An army veteran who was once the bodyguard of England football legend David Beckham has been forced to live in an airport after becoming homeless.
The 46-year-old, who is using the name Simon Jones to protect his identity, decided to move in at Heathrow Airport after being inspired by the Tom Hanks film, The Terminal.
He has been living at the major international airport - the busiest in Europe - for nearly one month and decided to move there after remembering the hit 2004 film.
In Steven Spielberg's comedy drama, Hanks, 60, plays an Eastern European man who becomes trapped at New York's JFK Airport.
Viktor Navorski was denied entry into the US but was unable to return home because a war had broken out.
And Jones decided to go to Heathrow after remembering about "the bloke living at an airport" in Hanks' film, reports the Sunday Express.
During his three-week stay at the airport, he has been living on food left by customers at cafes and is using the free Wi-Fi to look for jobs.
The former member of the Parachute Regiment ended up living in the airport after his business collapsed.
But perhaps alarmingly, the former soldier - who served in Northern Ireland - has not been questioned by airport staff or police officers.
He has served in Iraq, Afghanistan, Somalia, Angola, Nigeria, Sudan and Israel before working in private security.
The soldier has protected the Saudi royal family, US diplomats and politicians including former Prime Minister David Cameron.
He spent several years Beckham's bodyguard, ensuring the security of his wife, Victoria, and three of their children, Brooklyn, Romeo and Cruz.
Part of his training was given by Metropolitan Police counter-terror experts.
He told the newspaper: "I suddenly lost everything when my business, which provided high-risk assignments and the training of personnel, collapsed.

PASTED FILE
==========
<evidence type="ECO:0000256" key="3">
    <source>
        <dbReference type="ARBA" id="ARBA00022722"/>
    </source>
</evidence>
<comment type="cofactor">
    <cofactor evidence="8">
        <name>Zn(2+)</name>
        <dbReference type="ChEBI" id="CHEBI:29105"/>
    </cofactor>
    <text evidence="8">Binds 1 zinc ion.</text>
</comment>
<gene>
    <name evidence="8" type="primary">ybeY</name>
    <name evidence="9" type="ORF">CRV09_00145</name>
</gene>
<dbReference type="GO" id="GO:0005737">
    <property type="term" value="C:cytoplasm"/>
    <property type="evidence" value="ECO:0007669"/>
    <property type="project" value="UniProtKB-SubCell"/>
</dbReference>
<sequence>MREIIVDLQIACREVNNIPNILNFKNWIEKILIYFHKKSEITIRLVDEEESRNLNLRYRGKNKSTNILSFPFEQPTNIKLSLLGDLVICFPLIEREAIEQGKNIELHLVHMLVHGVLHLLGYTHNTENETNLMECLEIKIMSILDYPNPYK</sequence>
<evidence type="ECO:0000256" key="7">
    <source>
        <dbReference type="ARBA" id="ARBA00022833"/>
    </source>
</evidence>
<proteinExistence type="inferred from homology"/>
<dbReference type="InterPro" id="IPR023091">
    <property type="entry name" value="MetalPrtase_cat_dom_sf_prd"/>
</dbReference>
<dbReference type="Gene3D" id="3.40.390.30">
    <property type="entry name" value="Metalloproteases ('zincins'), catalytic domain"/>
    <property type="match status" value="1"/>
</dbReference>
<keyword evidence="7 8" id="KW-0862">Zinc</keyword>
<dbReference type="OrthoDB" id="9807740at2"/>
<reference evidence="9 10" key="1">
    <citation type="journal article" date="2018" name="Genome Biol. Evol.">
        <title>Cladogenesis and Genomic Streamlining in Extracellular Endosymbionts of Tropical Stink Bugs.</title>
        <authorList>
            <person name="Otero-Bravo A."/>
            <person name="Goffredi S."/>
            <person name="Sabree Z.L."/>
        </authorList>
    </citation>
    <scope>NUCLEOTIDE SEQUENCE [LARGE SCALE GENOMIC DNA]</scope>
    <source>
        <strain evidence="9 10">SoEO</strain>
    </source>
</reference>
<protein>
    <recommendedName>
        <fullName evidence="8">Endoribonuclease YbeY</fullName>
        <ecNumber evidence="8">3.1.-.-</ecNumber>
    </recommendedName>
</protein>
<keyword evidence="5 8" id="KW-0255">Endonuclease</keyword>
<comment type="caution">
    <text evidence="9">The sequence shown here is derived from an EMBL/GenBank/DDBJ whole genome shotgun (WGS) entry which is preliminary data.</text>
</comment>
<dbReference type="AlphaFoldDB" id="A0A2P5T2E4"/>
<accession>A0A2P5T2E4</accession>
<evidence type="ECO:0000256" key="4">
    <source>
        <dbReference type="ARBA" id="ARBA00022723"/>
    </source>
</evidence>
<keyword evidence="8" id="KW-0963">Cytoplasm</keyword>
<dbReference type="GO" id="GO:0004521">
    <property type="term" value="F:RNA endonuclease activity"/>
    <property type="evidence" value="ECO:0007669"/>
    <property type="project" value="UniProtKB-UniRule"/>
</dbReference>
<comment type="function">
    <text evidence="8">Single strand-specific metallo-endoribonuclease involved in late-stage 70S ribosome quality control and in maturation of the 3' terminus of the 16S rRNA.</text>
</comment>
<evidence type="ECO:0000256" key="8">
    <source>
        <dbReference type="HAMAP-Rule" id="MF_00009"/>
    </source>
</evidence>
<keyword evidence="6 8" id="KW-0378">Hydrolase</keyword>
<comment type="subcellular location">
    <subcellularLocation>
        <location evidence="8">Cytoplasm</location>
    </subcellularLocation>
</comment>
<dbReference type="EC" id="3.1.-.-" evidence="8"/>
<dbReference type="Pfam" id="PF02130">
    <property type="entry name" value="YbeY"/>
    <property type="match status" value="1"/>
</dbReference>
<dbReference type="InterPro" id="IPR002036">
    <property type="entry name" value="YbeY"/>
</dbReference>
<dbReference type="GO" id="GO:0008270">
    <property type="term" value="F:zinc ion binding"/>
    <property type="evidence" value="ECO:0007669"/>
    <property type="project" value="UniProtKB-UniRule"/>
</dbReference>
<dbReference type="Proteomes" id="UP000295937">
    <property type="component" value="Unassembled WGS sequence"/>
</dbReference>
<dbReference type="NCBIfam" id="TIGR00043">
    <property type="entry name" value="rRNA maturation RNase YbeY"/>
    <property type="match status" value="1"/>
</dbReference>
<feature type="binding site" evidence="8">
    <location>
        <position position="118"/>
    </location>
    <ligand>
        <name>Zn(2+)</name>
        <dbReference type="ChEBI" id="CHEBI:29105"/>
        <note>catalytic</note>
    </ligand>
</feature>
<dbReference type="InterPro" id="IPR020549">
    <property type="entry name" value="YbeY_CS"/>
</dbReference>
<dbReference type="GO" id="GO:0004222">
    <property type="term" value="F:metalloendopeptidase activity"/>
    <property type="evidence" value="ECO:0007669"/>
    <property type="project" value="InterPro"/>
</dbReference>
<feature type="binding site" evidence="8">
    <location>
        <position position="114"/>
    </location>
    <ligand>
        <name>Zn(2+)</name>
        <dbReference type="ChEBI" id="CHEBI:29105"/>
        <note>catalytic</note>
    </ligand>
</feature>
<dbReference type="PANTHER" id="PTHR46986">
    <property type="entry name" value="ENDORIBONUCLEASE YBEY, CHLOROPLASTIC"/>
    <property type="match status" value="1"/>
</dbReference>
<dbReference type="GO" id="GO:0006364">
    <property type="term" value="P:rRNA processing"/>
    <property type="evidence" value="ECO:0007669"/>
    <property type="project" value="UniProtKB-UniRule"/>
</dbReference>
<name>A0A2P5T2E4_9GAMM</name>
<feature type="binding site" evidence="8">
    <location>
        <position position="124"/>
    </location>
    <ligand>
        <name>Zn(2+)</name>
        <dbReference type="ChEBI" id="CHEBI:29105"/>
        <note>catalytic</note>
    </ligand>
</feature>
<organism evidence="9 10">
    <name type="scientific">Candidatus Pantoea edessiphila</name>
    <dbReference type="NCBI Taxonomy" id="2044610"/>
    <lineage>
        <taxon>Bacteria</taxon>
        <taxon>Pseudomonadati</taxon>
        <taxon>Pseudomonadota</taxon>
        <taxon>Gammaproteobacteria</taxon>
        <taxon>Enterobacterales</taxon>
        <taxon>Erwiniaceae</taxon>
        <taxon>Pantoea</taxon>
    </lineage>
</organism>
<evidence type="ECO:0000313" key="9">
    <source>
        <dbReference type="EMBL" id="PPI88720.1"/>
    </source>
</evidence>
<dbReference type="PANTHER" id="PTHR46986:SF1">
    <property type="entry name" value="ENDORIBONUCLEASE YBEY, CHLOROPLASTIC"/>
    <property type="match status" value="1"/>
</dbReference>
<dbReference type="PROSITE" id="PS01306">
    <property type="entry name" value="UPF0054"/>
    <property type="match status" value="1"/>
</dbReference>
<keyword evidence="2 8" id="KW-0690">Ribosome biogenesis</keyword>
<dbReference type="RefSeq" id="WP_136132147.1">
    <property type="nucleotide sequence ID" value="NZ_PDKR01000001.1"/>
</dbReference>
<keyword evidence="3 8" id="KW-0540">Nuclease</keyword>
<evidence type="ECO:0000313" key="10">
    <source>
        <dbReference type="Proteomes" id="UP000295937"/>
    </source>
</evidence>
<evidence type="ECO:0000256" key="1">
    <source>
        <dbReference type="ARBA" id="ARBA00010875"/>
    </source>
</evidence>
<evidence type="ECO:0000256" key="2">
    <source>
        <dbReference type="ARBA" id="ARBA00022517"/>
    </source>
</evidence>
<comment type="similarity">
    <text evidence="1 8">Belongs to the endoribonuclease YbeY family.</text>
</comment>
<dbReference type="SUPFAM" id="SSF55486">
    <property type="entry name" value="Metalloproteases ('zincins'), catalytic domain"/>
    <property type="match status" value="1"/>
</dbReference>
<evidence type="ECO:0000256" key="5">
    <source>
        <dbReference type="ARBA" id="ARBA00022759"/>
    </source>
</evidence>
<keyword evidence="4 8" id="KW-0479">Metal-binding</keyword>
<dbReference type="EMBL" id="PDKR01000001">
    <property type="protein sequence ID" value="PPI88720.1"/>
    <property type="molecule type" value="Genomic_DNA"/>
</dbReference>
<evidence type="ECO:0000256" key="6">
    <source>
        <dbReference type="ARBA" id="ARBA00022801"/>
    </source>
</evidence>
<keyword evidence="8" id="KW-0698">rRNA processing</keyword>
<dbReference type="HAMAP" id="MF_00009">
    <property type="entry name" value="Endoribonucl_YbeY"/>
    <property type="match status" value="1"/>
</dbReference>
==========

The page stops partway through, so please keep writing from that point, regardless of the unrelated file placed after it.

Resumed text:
"The business put an enormous strain on my relationship and we separated. I was suddenly homeless and, because all the bank accounts were in joint names, penniless."
"Then I remembered the Tom Hanks film about the bloke living at an airport. I realised there would be washing facilities and even free Wi-Fi."
He added that he thought he would only stay there for two nights "at the most" but realised nobody at the airport was questioning him.
The former soldier said he got the impression that staff at one of the cafes inside the airport "weren't bothered" about him staying there.
But he was alarmed by how easy it was to live at the airport and was concerned after his background in counter-terror work.
He said: "It would be the easiest thing for a group of three or four suicide terrorists to cause mass casualties in departures between that time. There's no one to stop them."
A spokesman for Heathrow Airport said: "It is very sad when people fall on hard times and they occasionally come to the airport specifically because it is a warm and safe place.
"Heathrow employs a team of social workers to give assistance to those who need it. We take very seriously the safety of passengers and colleagues at Heathrow.
"In partnership with the Metropolitan Police and the Government the airport operates high levels of security, some of which is very visible to passengers and some of it covert. That security is constantly reviewed."